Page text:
First – what is an IVA?

An IVA (Individual Voluntary Arrangement) is a legally binding repayment plan established by the Insolvency Act 1986. It provides a flexible mechanism by which a debtor can pay off their creditors, and avoid the overheads and implications of bankruptcy.

Why Choose an IVA?

Our circumstances change constantly; a year ago, property investments were the sure thing, and the banks bent over backwards to provide easy access to credit. These investments, and our easy-credit culture aren’t looking so comfortable any longer, and are starting to squeeze the very people they claimed to help in the first place. The banks have two options:

  1. Maintain the debt, which is great for them as your total interest payments only ever increase
  2. Bankrupt the debtor, to liquidate their assets and attempt to recover as much debt as possible.
Bankruptcy is an expensive option for all parties; for the bankruptee, it will also wreck their credit score, block credit lines, force any directorships to be ended, lose their property, and impact their employability.
The IVA provides an alternative that your creditors would rather you didn’t have, as it’s designed to work in the debtor’s interest. With an IVA,
  • Your employability is not impacted
  • You do not have to step down as a director of a company
  • You are not registered at the government’s Personal Insolvency Register (or published in the local newspaper and recorded in the London Gazette)
  • You do not have to sell your assets
  • You do not put your home or investments at risk
  • Creditors cannot take action outside the framework of the IVA

OK, so what happens next?

First, we check that an IVA is the best option for you. Our application process is designed to screen out those for whom an IVA is not suitable; we strongly recommend seeking alternatives, if they are at all available. These could include
  • Family loans
  • Selling assets to raise cash
  • Reducing monthly expenditures
  • Taking a weekend or part-time job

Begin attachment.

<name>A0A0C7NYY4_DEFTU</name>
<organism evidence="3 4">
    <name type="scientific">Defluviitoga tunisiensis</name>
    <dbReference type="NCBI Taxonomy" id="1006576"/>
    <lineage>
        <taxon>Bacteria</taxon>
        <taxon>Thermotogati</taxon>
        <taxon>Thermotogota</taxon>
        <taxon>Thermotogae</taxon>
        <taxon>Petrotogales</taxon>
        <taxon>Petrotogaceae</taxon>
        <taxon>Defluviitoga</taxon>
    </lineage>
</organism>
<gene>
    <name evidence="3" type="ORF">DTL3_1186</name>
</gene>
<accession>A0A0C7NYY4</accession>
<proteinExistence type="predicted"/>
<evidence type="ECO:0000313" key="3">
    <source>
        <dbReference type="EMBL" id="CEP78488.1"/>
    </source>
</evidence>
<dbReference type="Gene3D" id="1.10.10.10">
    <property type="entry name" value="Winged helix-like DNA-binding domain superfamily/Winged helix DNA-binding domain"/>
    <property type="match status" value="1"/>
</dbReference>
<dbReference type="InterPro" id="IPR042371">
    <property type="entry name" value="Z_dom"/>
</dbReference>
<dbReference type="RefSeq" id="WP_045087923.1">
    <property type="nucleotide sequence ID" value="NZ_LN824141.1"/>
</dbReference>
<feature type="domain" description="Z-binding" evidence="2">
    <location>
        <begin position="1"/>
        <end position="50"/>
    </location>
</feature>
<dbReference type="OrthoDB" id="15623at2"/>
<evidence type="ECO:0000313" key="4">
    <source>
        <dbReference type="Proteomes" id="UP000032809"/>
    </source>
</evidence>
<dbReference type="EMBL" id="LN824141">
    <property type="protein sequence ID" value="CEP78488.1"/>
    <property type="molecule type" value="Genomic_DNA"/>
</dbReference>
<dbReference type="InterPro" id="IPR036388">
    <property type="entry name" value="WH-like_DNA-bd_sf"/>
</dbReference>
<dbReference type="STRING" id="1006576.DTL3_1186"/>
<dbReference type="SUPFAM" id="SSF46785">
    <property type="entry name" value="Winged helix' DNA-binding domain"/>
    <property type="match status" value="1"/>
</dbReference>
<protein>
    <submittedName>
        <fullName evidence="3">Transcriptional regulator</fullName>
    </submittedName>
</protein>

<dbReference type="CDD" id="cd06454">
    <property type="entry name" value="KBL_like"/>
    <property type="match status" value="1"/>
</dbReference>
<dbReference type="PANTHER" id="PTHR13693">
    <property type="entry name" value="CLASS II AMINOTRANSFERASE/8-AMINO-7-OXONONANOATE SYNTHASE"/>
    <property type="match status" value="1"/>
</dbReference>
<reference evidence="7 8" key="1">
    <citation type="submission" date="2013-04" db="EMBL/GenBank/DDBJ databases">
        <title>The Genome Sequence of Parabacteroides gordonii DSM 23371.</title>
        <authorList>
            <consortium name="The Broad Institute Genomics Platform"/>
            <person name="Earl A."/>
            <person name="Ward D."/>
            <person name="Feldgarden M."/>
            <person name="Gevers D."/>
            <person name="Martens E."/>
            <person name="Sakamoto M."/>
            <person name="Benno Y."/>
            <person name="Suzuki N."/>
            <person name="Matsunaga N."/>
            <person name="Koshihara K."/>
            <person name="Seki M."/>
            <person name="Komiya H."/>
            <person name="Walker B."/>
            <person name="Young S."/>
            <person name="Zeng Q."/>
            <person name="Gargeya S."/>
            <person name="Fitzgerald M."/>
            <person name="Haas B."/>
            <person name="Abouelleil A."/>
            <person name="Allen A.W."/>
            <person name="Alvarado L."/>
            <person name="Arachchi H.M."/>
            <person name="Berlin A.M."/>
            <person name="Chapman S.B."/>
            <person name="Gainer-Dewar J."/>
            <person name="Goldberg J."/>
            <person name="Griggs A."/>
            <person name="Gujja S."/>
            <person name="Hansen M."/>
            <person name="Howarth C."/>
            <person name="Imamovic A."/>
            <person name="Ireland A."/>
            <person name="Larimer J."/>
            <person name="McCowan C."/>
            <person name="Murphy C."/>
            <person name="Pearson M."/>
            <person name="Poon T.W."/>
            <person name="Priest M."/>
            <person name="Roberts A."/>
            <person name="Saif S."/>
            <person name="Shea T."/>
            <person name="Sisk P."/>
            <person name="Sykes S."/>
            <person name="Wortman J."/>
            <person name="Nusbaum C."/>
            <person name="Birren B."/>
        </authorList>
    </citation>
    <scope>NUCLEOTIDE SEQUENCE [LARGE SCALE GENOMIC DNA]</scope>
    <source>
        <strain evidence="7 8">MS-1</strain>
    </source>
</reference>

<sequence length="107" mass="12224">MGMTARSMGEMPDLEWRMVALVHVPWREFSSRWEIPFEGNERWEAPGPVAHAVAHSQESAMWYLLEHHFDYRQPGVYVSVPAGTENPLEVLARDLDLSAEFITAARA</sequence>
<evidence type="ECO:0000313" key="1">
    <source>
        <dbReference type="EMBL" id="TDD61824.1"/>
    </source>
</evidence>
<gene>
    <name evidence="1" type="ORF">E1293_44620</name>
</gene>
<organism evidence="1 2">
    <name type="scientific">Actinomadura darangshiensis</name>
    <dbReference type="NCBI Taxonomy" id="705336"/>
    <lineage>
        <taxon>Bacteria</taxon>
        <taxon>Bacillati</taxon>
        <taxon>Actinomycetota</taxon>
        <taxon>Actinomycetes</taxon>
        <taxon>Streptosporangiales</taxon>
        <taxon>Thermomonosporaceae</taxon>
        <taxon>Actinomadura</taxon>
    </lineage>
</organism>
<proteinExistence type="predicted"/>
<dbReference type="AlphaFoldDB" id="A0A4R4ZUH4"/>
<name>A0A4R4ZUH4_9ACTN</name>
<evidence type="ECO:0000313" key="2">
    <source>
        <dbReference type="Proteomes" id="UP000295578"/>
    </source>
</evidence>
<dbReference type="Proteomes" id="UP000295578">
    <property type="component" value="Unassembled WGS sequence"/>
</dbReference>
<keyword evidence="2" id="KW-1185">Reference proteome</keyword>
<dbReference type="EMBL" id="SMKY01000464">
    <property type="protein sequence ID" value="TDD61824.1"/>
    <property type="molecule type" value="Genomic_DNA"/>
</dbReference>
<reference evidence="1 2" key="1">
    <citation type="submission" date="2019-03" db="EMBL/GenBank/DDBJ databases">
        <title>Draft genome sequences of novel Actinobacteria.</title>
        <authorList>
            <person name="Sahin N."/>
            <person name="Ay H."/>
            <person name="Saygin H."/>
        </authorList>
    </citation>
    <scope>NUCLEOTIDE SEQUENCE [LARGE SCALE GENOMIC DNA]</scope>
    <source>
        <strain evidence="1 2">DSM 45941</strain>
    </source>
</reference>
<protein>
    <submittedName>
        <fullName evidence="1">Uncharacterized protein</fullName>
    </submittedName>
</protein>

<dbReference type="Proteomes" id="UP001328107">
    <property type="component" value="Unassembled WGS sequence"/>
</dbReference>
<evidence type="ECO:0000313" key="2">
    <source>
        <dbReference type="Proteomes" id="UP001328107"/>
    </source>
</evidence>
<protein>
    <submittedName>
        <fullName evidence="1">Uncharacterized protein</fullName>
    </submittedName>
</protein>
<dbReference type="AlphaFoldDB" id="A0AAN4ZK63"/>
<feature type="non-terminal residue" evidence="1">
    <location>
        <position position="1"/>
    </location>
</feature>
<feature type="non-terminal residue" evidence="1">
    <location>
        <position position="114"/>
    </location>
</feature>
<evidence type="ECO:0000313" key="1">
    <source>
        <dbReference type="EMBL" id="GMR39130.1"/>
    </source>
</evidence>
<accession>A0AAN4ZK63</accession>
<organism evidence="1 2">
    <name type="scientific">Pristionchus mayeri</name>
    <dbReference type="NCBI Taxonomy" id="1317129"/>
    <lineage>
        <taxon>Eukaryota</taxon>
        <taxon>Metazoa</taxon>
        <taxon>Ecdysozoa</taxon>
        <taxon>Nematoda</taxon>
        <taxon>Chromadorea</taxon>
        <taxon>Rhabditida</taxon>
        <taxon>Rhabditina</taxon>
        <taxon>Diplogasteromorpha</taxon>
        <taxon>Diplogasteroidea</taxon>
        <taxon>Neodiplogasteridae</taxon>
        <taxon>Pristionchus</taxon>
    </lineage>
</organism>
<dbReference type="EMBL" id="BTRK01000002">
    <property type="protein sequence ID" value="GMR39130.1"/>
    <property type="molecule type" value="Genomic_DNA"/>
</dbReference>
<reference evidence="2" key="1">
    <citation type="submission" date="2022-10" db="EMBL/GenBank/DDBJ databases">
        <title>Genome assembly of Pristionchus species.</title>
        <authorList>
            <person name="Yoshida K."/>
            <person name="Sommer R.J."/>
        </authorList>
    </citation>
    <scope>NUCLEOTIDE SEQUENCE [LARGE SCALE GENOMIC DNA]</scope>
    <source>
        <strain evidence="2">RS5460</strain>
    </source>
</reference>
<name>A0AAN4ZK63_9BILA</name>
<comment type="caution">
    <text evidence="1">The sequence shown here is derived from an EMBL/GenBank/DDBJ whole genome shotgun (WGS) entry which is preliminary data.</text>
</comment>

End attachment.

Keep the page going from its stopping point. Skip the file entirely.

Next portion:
• What not to do – A number of websites offer to provide consolidation loans and ‘payday loans’ – these preditory practices will simply make any situation you may be in worse, and we advise all our clients and potential clients to consider the motives behind them before buying their products.
Our second stage involves drafting a proposal to your creditors, outlining a proposal plan. This is based on your disposable income, which is based on your monthly income, less your outgoings: a number of items are legally safeguarded, accomodating a reasonable expenditure for
  • Food
  • Travel and transport
  • Heating, electrical and utility bills
  • Mortgage or rent
  • Insurance, pets, tobacco and other miscellaneous expenses
We then take stock of all your creditors, and design a repayment plan. This aims to repay your creditors pro rata, which is simply a legal term meaning proportional. If you owe company A and B £500 each, and company C £1000, the plan would look like the following:
first-stage pro-rata repayment plan
Creditor Amount owed Percentage of total
total £20000 100%
Company A £5000 25%
Company B £5000 25%
Company C £10000 50%
However, our expert team can negotiate a guaranteed 66% write-off of your total debt. This reduced amount is what you repay. Our repayment plan, spread over a 60 month period, now looks like this:
EndTheSpend negotiated plan (over 60 months)
Creditor Amount Total repayment
after write-off
Monthly contribution
total £20000 £6667 £111.11
Company A £5000 £1667 £27.78
Company B £5000 £1667 £27.78
Company C £10000 £3333 £55.55
If you can afford to pay more, you can become debt-free in less time (and would urge you to do so).
Once our team and your creditors have devised a settlement you agree with, we put it into action. You start making your monthly payments, and interest on those debts are frozen. You may still recieve a few demand letters as your new relationship with these creditors works through their systems and credit agentss, but soon enough they will end and you can simply pass them on to our team in the meantime – we will intervene on your behalf and ensure each creditor is in compliance with your new arrangements.
If you instead choose to take the bankruptcy route, either through choice or circumstances beyond your control, be aware of the following possible outcomes
  • Everyone knows you’re been through a bankruptcy
  • You have to disclose your bankruptcy for the rest of your life
  • You may have to sell your home 
  • You can lose your job
If you have further questions, you can write to, phone or email us – be wary of sites who will not provide you with these details.